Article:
The other night I heard crying coming from M. Peevie's bedroom. Alarmed, I raced down the hall and pushed her door open. She was curled up on her giant beanbag chair, holding her book (Inkspell, by Cornelia Funke), sobbing into her sleeve.
"M. Peevie!" I said, "What is the matter? Did you hurt yourself?"
"No-ooo," she cried. She held up her book, marking her page with her pointer finger. "One of my favorite characters died!"
Phew. I was relieved, and also a tiny bit proud that my most ambitious reader was engaged with a book that had the power to move her that much. It justified my hard-line stance against crappy books written by Disney interns woodenly describing the plot of a kids movie, and insisting that we would only read books that were worth reading.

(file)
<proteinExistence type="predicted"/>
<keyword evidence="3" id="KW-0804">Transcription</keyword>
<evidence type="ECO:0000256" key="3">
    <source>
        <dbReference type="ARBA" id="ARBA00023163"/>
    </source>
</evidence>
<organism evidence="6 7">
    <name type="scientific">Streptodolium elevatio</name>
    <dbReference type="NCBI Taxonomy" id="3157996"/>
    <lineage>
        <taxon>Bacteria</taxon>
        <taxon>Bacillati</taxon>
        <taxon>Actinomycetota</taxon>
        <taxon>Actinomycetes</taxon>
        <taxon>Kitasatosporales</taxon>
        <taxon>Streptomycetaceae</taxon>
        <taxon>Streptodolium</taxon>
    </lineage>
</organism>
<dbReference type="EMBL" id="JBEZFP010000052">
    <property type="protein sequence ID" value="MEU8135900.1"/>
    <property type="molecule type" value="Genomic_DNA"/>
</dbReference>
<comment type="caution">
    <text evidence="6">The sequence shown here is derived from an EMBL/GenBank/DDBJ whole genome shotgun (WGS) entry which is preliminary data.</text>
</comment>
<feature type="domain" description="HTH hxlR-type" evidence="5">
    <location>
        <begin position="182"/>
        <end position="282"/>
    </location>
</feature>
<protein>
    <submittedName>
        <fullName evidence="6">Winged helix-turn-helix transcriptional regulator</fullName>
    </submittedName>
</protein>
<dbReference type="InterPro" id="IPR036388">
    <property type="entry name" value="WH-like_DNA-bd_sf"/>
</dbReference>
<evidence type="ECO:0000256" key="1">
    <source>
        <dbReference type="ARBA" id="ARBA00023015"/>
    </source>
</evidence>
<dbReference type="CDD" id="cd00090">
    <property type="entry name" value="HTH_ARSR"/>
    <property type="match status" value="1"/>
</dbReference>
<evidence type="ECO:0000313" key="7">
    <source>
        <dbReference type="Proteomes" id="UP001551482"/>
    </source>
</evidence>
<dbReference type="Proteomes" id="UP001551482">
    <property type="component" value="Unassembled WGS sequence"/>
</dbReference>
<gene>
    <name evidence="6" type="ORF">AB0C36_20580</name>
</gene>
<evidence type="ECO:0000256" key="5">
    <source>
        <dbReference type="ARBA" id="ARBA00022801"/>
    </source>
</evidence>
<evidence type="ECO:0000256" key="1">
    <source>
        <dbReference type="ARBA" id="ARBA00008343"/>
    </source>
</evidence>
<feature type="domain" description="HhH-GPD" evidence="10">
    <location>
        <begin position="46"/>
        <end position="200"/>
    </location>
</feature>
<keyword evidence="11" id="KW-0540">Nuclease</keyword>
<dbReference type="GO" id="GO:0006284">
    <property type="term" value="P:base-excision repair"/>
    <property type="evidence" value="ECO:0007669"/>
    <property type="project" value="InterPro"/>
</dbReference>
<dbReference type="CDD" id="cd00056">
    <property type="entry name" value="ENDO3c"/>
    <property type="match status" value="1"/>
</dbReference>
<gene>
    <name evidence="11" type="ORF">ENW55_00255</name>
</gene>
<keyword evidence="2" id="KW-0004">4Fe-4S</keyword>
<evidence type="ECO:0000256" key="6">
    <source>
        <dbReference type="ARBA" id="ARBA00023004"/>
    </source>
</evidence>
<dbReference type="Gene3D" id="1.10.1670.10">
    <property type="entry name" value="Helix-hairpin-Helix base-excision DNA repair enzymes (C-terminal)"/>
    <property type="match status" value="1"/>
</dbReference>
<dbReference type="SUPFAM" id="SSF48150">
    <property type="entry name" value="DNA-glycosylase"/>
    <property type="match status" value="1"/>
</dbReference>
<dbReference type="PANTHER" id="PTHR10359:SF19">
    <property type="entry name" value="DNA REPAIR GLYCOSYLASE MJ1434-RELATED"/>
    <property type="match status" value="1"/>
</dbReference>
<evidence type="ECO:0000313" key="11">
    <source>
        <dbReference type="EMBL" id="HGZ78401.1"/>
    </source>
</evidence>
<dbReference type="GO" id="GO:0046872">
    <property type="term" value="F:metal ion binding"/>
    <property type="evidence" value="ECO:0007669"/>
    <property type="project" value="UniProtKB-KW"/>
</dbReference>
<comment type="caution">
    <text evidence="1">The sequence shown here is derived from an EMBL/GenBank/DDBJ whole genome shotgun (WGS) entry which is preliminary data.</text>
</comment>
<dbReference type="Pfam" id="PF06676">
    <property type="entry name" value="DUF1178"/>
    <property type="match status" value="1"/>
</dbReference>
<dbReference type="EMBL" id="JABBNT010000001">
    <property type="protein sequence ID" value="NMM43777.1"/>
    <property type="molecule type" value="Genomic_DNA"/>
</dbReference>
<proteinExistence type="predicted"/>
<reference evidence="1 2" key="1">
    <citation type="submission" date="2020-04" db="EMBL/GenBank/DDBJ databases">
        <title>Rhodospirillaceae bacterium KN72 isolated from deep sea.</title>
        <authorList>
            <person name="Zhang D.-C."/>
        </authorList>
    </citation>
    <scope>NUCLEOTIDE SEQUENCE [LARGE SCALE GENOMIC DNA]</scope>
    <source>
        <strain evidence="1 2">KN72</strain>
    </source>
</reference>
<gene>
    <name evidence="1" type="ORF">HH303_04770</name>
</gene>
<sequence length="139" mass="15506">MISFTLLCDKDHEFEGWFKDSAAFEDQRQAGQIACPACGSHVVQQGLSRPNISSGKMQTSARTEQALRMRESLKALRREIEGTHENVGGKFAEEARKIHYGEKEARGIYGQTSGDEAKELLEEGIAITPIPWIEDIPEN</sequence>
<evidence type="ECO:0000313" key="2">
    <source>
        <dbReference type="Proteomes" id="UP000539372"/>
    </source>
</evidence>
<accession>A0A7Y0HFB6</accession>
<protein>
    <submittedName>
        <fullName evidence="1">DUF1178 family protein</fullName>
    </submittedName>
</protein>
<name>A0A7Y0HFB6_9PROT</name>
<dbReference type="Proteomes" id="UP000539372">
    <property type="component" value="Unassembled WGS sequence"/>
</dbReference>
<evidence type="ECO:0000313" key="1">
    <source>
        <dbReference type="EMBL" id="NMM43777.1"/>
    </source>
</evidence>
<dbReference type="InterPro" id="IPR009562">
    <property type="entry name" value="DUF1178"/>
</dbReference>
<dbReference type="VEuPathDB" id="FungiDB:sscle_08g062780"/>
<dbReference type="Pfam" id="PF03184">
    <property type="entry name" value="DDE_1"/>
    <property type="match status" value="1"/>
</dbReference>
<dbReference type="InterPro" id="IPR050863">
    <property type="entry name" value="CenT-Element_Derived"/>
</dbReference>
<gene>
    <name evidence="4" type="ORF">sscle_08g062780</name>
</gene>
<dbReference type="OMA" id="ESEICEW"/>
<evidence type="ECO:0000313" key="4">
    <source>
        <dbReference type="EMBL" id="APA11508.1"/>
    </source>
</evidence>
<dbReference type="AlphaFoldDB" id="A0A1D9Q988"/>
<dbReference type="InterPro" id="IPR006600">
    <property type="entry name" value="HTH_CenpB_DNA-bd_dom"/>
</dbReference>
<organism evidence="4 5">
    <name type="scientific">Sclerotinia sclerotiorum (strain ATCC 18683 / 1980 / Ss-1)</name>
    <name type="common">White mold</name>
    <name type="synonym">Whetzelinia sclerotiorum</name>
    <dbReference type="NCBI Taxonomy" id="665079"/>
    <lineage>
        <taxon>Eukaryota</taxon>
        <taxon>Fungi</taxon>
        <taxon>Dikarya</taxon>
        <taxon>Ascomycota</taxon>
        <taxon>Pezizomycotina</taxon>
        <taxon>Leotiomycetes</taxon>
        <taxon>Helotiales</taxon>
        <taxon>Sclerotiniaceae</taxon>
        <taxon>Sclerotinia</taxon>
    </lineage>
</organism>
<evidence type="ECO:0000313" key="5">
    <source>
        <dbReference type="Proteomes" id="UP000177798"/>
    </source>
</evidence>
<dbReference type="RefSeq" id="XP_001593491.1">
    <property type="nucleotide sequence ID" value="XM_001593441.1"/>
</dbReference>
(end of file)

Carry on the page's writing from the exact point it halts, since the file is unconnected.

Later that night, when the kids were supposed to be asleep, I heard more weeping. Again I pushed open her door, and found M. Peevie in bed, reading by the hallway light and sobbing her heart out.
"M. Peevie!" I said, "What happened? Did another character die?"
"Yes!" she wailed, "And this time it was my actual favorite character, who gave up his own life so that the other character that died could come back to life! Waaaah!" She sobbed and hiccupped and sobbed some more.
"Wow," I said. "Very Jesusy. I'm sorry you're sad. Do you want to come and sleep in my bed for awhile until you feel better?"
She inhaled deeply, and exhaled. "No," she said, with a smallish hiccup. "I think I can calm myself down and stop crying."
So I gave her a little pat, and went to bed, and thought about how mysterious and wonderful she is, and how grateful I am for her, and for good books.